Beam splitter 707 diverts a portion of the reflected beam to a low-power vision system used to find the measurement site on the wafer 705. This consists of a microscope formed by the combination of objective lens 704 and lens 712. Video camera 713 provides an image to a pattern recognition system (Cognex Corp.) to perform site alignment.
Before a measurement is taken, the wafer is moved to the measurement site and focused. Movement to the measurement site is accomplished by illuminating the sample with white light for the purpose of imaging. The white light source 818 is collimated with lens 817 and is injected using beam splitter 816. The reflected white light is imaged with a microscope formed with the combination of lens 804, beam splitter 815, and lens 814. Camera 809 images the site and the wafer is aligned according to stage motions initiated by the pattern recognition software that runs in computer 811. During the site alignment laser 801 may be turned off or shuttered to prevent the bright laser light from swamping camera 809. Alternately, the laser power may be turned to a minimum value so the laser spot may be viewed overlaid on the wafer pattern to confirm the exact site of measurement.
The focus at the site is then accomplished using the auto-focus consisting of lens 812 and auto-focus, element 813 including a pinhole and a detector. Laser 801 is used as the light source for the auto-focus.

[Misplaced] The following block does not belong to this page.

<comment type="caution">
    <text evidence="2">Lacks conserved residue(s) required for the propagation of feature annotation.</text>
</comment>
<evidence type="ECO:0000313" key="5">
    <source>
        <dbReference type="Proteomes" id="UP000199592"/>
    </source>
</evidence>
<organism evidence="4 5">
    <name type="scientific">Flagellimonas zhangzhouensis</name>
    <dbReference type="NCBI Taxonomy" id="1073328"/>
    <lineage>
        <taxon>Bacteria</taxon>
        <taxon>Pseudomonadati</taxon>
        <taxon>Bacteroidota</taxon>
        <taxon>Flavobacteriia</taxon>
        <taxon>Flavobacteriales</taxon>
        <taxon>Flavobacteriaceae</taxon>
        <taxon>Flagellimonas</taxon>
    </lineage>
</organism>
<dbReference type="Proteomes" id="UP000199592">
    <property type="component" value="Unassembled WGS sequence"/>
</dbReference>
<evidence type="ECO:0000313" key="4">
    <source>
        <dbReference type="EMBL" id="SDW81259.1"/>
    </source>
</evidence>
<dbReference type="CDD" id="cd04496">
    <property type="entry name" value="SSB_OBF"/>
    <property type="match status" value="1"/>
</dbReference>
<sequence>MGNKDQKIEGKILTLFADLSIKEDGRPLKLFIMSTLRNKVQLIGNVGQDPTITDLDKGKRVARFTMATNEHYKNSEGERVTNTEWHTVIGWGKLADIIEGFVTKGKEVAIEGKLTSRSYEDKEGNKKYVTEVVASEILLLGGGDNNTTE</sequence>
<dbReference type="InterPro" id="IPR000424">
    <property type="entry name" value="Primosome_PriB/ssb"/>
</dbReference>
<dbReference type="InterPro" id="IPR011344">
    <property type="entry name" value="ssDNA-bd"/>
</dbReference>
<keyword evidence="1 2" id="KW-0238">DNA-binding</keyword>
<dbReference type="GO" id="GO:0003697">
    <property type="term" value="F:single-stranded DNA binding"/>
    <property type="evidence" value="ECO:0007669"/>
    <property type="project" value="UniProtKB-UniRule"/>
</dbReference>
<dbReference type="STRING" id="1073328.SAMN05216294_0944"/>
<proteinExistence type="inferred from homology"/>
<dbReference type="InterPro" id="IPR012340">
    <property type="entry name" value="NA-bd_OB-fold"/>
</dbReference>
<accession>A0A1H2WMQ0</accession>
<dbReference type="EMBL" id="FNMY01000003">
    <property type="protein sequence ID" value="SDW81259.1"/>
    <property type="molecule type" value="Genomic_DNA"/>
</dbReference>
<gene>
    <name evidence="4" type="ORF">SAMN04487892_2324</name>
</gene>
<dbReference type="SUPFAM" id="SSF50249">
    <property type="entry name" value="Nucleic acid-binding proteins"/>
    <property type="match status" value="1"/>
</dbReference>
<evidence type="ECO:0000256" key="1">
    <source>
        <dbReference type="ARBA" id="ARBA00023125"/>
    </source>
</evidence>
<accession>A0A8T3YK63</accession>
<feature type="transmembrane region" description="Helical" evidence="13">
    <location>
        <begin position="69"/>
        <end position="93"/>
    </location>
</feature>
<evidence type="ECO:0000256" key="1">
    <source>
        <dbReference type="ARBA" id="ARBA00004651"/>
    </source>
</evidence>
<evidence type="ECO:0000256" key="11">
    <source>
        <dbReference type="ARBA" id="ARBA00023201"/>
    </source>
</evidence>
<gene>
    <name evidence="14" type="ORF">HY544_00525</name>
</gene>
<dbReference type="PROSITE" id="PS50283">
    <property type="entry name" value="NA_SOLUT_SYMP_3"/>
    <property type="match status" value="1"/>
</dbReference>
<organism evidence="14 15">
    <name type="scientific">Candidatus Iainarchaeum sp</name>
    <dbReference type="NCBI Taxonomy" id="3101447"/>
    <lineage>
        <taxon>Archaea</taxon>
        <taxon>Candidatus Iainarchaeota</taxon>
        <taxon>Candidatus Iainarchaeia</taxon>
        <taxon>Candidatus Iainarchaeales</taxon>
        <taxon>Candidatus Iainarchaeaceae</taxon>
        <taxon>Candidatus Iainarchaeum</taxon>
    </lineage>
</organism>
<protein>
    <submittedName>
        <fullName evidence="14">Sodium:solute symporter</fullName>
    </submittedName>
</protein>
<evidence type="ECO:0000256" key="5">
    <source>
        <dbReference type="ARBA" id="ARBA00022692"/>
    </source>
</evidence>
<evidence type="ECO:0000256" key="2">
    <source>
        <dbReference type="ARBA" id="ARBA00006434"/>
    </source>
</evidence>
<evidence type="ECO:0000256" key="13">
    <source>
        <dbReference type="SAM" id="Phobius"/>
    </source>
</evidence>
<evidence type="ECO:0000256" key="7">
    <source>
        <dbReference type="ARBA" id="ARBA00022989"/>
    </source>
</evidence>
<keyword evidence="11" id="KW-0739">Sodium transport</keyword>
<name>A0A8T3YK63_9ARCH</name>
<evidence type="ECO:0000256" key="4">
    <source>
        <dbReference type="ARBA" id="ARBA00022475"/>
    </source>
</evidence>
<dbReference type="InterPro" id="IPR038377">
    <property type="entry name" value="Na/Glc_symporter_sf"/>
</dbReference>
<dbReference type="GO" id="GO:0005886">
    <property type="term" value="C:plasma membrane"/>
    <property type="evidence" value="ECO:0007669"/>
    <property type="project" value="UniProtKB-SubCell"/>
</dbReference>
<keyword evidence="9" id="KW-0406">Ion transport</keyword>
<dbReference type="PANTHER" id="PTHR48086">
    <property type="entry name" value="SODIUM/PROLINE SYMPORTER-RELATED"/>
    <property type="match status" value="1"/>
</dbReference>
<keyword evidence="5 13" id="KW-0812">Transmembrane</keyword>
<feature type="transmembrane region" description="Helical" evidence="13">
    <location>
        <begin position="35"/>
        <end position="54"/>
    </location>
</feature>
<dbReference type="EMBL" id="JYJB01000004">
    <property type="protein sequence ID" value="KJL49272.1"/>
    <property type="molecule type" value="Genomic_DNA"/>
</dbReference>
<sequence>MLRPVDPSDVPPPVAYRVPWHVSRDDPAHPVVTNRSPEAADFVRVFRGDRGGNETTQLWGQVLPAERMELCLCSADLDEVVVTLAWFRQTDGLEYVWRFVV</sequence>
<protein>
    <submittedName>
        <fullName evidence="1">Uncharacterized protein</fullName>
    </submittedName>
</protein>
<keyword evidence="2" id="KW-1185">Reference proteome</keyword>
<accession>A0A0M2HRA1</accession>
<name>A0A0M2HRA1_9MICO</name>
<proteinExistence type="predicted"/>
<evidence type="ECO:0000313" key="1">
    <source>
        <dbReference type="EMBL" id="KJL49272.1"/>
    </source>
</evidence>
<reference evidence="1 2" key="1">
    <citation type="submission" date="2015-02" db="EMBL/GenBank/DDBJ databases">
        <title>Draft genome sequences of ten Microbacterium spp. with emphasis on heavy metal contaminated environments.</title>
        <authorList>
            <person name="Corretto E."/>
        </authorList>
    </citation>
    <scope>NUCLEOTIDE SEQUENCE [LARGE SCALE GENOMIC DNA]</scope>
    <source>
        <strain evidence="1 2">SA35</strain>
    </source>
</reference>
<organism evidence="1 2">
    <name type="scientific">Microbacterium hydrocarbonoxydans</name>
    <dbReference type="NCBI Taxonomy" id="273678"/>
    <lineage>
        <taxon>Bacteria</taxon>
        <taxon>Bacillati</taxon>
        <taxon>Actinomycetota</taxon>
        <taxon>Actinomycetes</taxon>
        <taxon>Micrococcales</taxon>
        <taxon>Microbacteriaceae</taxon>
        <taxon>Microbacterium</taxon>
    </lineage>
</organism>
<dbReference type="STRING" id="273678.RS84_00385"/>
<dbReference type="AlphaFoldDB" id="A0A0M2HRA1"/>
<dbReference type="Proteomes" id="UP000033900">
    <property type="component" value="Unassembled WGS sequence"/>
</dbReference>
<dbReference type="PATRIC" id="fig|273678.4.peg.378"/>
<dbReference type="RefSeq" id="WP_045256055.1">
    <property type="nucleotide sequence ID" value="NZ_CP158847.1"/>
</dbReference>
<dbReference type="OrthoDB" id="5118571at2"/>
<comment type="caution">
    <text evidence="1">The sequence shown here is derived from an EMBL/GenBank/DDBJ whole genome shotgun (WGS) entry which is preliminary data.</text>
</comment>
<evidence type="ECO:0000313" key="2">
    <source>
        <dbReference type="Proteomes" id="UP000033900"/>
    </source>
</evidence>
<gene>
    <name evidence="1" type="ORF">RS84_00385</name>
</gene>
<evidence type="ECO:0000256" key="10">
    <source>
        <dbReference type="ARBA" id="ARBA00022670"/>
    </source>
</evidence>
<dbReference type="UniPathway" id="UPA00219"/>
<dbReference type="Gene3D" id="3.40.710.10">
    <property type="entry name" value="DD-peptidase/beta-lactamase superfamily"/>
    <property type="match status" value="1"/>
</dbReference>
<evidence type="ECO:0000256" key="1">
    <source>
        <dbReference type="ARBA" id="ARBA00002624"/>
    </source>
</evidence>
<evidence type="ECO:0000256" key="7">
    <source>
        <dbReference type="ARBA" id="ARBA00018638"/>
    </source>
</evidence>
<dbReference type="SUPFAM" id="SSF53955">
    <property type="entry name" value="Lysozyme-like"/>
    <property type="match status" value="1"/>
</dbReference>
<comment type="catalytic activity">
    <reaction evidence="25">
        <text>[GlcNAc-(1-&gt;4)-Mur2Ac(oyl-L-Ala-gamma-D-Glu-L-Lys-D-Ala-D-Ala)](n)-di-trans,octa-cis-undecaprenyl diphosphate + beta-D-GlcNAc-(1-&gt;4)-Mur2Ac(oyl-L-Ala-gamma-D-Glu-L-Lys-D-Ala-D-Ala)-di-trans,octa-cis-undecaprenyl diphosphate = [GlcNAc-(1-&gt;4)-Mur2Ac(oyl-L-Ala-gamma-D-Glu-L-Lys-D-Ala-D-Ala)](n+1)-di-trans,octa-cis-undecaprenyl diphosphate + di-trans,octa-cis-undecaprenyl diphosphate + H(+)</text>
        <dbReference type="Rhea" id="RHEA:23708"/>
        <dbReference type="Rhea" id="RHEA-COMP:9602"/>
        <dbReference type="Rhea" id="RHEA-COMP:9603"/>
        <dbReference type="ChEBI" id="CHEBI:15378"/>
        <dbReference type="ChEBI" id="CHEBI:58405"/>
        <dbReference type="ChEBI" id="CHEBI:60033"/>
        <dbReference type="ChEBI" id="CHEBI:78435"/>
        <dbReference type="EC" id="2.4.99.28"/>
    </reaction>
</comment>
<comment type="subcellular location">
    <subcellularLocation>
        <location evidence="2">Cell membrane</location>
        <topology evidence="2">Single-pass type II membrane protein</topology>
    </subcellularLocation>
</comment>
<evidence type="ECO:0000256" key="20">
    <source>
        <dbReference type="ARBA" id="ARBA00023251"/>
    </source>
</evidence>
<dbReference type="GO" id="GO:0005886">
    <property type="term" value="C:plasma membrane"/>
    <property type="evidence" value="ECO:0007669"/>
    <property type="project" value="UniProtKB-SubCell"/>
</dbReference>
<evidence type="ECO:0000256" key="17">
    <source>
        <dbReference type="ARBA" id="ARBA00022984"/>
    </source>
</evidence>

Following focus at the site, the reflectance is measured. Laser beam 802 is collimated with lens 803 and focused onto the wafer 805 with objective lens 804. The return reflection is split off with beam splitter 806, passes through beam splitter 807 and is focused onto detector 810 with lens 808. The signal is digitized and sent to computer 811, which compares the reflection to the model generated earlier to determine the thickness of the topmost layer according to the procedure previously described.
In the event that a second laser wavelength is desired (e.g. to eliminate ambiguity in depth measurement caused by an inflection point as discussed elsewhere herein), such a laser may be coupled into the system in
It may be necessary to calibrate the laser reflectance. This is done either by measurement on a reference sample of known reflectance, or by measurement at the site used with the low resolution reflectometer measurement. Alternately, the first measurement site of a scan may be chosen outside of the eroded area, and the thickness at this site may be assumed to correspond to the thickness measured with the low resolution reflectometer in the test pattern.
In one application of a measurement as described herein, a wafer requires a next level of metal interconnection. The wafer goes into process module 101 (FIG. 1B), where an interconnect layer is formed, including dielectric stack deposition, groove etching, backfill and polishing. The wafer, with the completed additional interconnect layer, is measured in system 103 that applies the high resolution dielectric measurement to determine that the polishing process has been successfully completed. Results of measurements performed by system 103 are transferred to computer 103C. In the event that results are judged unacceptable (for example, because erosion is too deep), signals are sent to process module 101 to alter or halt the process to enable correction of the problem.